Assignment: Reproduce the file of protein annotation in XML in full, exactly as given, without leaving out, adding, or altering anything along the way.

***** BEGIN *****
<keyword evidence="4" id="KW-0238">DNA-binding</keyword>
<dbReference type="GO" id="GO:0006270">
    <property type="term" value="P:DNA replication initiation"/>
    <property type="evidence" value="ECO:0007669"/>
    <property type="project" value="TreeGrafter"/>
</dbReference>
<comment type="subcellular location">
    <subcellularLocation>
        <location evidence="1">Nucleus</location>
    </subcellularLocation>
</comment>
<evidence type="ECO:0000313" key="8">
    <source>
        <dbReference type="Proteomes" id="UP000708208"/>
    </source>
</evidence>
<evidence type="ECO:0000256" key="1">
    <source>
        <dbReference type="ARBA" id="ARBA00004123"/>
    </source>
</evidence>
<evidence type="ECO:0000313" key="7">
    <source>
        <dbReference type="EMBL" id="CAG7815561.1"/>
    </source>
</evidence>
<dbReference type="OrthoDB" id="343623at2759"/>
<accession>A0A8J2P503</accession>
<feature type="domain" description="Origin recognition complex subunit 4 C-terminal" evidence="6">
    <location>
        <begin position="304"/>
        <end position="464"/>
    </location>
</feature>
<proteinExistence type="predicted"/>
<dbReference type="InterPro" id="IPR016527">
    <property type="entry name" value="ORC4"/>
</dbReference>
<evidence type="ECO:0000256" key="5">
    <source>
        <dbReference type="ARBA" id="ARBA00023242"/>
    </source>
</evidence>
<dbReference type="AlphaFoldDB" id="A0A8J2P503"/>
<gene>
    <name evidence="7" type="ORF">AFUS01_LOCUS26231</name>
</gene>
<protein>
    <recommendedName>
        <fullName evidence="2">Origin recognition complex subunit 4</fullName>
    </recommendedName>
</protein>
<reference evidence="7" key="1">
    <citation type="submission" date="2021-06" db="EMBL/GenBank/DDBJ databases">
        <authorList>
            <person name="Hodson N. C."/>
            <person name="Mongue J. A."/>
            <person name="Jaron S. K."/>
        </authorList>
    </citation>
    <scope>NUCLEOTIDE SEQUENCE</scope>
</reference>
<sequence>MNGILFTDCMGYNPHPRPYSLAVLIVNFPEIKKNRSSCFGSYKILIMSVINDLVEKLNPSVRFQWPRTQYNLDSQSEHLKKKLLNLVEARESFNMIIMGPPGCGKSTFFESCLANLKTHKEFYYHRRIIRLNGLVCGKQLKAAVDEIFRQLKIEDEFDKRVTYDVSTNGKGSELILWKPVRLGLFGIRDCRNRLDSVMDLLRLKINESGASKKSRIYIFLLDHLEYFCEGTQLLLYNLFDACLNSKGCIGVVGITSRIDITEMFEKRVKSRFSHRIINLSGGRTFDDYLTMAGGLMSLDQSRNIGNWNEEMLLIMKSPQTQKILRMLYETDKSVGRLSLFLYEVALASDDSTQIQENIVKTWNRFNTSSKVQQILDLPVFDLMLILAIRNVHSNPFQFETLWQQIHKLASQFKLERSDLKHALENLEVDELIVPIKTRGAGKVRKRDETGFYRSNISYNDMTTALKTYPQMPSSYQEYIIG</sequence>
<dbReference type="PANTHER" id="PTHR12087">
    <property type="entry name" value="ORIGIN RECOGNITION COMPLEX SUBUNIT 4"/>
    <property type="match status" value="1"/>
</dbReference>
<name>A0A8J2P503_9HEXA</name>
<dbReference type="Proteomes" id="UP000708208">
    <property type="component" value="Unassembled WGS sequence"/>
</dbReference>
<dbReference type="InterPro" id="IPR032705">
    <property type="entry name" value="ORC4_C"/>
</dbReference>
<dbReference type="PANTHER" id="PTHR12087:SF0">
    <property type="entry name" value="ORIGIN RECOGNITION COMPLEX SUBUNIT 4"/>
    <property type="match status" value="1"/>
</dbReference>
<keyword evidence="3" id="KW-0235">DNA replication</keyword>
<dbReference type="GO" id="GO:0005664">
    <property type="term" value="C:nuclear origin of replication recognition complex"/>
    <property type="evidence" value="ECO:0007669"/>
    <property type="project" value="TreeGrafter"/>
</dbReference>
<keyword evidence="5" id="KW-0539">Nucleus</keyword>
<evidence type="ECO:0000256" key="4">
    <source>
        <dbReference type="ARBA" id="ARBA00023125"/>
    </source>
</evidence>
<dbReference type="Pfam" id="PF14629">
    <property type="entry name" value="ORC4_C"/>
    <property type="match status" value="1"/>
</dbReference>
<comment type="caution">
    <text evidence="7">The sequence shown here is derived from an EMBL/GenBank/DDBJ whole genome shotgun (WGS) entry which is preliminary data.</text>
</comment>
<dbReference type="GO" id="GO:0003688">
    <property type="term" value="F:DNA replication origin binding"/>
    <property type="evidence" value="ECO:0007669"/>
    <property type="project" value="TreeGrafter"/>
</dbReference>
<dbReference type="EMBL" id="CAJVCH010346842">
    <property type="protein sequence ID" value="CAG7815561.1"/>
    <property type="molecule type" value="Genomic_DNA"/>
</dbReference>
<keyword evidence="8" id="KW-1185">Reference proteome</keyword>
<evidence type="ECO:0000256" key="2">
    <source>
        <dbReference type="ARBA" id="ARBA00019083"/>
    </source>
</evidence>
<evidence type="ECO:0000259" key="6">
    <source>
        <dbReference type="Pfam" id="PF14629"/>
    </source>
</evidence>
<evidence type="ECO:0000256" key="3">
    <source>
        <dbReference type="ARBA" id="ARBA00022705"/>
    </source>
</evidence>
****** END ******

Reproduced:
<keyword evidence="4" id="KW-0238">DNA-binding</keyword>
<dbReference type="GO" id="GO:0006270">
    <property type="term" value="P:DNA replication initiation"/>
    <property type="evidence" value="ECO:0007669"/>
    <property type="project" value="TreeGrafter"/>
</dbReference>
<comment type="subcellular location">
    <subcellularLocation>
        <location evidence="1">Nucleus</location>
    </subcellularLocation>
</comment>
<evidence type="ECO:0000313" key="8">
    <source>
        <dbReference type="Proteomes" id="UP000708208"/>
    </source>
</evidence>
<evidence type="ECO:0000256" key="1">
    <source>
        <dbReference type="ARBA" id="ARBA00004123"/>
    </source>
</evidence>
<evidence type="ECO:0000313" key="7">
    <source>
        <dbReference type="EMBL" id="CAG7815561.1"/>
    </source>
</evidence>
<dbReference type="OrthoDB" id="343623at2759"/>
<accession>A0A8J2P503</accession>
<feature type="domain" description="Origin recognition complex subunit 4 C-terminal" evidence="6">
    <location>
        <begin position="304"/>
        <end position="464"/>
    </location>
</feature>
<proteinExistence type="predicted"/>
<dbReference type="InterPro" id="IPR016527">
    <property type="entry name" value="ORC4"/>
</dbReference>
<evidence type="ECO:0000256" key="5">
    <source>
        <dbReference type="ARBA" id="ARBA00023242"/>
    </source>
</evidence>
<dbReference type="AlphaFoldDB" id="A0A8J2P503"/>
<gene>
    <name evidence="7" type="ORF">AFUS01_LOCUS26231</name>
</gene>
<protein>
    <recommendedName>
        <fullName evidence="2">Origin recognition complex subunit 4</fullName>
    </recommendedName>
</protein>
<reference evidence="7" key="1">
    <citation type="submission" date="2021-06" db="EMBL/GenBank/DDBJ databases">
        <authorList>
            <person name="Hodson N. C."/>
            <person name="Mongue J. A."/>
            <person name="Jaron S. K."/>
        </authorList>
    </citation>
    <scope>NUCLEOTIDE SEQUENCE</scope>
</reference>
<sequence>MNGILFTDCMGYNPHPRPYSLAVLIVNFPEIKKNRSSCFGSYKILIMSVINDLVEKLNPSVRFQWPRTQYNLDSQSEHLKKKLLNLVEARESFNMIIMGPPGCGKSTFFESCLANLKTHKEFYYHRRIIRLNGLVCGKQLKAAVDEIFRQLKIEDEFDKRVTYDVSTNGKGSELILWKPVRLGLFGIRDCRNRLDSVMDLLRLKINESGASKKSRIYIFLLDHLEYFCEGTQLLLYNLFDACLNSKGCIGVVGITSRIDITEMFEKRVKSRFSHRIINLSGGRTFDDYLTMAGGLMSLDQSRNIGNWNEEMLLIMKSPQTQKILRMLYETDKSVGRLSLFLYEVALASDDSTQIQENIVKTWNRFNTSSKVQQILDLPVFDLMLILAIRNVHSNPFQFETLWQQIHKLASQFKLERSDLKHALENLEVDELIVPIKTRGAGKVRKRDETGFYRSNISYNDMTTALKTYPQMPSSYQEYIIG</sequence>
<dbReference type="PANTHER" id="PTHR12087">
    <property type="entry name" value="ORIGIN RECOGNITION COMPLEX SUBUNIT 4"/>
    <property type="match status" value="1"/>
</dbReference>
<name>A0A8J2P503_9HEXA</name>
<dbReference type="Proteomes" id="UP000708208">
    <property type="component" value="Unassembled WGS sequence"/>
</dbReference>
<dbReference type="InterPro" id="IPR032705">
    <property type="entry name" value="ORC4_C"/>
</dbReference>
<dbReference type="PANTHER" id="PTHR12087:SF0">
    <property type="entry name" value="ORIGIN RECOGNITION COMPLEX SUBUNIT 4"/>
    <property type="match status" value="1"/>
</dbReference>
<keyword evidence="3" id="KW-0235">DNA replication</keyword>
<dbReference type="GO" id="GO:0005664">
    <property type="term" value="C:nuclear origin of replication recognition complex"/>
    <property type="evidence" value="ECO:0007669"/>
    <property type="project" value="TreeGrafter"/>
</dbReference>
<keyword evidence="5" id="KW-0539">Nucleus</keyword>
<evidence type="ECO:0000256" key="4">
    <source>
        <dbReference type="ARBA" id="ARBA00023125"/>
    </source>
</evidence>
<dbReference type="Pfam" id="PF14629">
    <property type="entry name" value="ORC4_C"/>
    <property type="match status" value="1"/>
</dbReference>
<comment type="caution">
    <text evidence="7">The sequence shown here is derived from an EMBL/GenBank/DDBJ whole genome shotgun (WGS) entry which is preliminary data.</text>
</comment>
<dbReference type="GO" id="GO:0003688">
    <property type="term" value="F:DNA replication origin binding"/>
    <property type="evidence" value="ECO:0007669"/>
    <property type="project" value="TreeGrafter"/>
</dbReference>
<dbReference type="EMBL" id="CAJVCH010346842">
    <property type="protein sequence ID" value="CAG7815561.1"/>
    <property type="molecule type" value="Genomic_DNA"/>
</dbReference>
<keyword evidence="8" id="KW-1185">Reference proteome</keyword>
<evidence type="ECO:0000256" key="2">
    <source>
        <dbReference type="ARBA" id="ARBA00019083"/>
    </source>
</evidence>
<evidence type="ECO:0000259" key="6">
    <source>
        <dbReference type="Pfam" id="PF14629"/>
    </source>
</evidence>
<evidence type="ECO:0000256" key="3">
    <source>
        <dbReference type="ARBA" id="ARBA00022705"/>
    </source>
</evidence>